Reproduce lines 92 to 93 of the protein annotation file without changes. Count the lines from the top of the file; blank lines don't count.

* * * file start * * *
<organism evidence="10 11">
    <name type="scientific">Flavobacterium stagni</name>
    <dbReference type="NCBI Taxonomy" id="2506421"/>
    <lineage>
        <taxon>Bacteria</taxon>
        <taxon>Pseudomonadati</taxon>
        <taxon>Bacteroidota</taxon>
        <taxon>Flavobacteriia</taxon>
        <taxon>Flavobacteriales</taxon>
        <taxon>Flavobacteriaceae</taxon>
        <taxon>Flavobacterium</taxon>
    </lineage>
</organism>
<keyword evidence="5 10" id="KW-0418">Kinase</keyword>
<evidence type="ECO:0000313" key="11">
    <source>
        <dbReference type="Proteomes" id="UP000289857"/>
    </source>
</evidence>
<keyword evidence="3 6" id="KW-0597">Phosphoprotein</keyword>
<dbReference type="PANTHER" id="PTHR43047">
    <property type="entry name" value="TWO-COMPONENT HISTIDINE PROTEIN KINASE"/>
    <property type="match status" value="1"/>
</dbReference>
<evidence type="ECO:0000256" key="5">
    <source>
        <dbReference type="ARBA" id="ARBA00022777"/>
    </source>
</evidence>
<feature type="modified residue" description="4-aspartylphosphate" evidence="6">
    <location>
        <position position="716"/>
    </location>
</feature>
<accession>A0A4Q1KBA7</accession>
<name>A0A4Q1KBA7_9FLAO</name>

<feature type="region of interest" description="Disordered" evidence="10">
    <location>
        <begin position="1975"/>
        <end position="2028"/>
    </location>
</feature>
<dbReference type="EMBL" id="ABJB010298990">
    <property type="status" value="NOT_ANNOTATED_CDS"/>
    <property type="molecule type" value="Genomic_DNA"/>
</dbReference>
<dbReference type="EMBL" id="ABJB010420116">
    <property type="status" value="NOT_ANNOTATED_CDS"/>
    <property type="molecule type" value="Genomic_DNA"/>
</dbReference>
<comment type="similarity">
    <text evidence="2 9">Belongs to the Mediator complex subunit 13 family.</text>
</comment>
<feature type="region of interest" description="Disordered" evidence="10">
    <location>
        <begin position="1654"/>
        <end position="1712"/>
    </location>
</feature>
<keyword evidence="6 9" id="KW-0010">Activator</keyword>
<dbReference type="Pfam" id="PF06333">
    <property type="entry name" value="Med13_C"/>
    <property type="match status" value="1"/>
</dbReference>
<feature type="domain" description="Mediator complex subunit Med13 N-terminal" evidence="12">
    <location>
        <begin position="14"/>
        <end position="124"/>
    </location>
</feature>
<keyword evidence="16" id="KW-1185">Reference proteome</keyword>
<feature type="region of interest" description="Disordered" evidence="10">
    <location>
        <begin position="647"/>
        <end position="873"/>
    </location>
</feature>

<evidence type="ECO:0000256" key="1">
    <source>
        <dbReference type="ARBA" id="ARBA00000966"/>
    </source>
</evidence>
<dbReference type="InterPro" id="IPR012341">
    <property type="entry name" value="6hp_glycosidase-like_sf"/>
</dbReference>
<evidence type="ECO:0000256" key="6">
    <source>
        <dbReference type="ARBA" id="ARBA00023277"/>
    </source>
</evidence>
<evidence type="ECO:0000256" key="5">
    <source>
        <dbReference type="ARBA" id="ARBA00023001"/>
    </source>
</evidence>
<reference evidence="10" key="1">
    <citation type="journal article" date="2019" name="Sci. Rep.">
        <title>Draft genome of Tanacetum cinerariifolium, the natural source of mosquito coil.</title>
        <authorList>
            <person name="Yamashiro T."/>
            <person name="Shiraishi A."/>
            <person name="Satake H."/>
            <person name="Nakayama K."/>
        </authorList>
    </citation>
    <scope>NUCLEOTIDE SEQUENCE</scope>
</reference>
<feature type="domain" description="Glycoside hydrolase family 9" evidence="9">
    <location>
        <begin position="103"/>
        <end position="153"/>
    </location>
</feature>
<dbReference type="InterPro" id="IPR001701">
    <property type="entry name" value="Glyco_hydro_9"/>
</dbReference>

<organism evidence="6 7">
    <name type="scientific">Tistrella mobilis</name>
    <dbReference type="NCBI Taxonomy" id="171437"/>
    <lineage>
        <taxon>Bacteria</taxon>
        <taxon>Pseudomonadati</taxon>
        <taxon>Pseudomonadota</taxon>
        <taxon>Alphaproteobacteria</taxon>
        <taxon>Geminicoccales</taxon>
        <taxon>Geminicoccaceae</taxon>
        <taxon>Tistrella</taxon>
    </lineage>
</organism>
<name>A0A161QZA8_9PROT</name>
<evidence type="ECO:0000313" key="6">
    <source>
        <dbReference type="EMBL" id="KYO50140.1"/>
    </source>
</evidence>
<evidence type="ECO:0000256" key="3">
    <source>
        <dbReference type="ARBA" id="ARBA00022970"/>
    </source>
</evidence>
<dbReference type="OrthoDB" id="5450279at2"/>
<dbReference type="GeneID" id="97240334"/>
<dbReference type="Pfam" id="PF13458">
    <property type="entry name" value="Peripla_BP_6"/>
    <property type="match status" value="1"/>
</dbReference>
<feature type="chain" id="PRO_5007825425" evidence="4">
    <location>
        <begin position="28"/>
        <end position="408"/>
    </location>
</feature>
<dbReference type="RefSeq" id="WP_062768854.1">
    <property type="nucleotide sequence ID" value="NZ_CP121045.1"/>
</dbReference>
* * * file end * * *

    <source>
        <dbReference type="ARBA" id="ARBA00023001"/>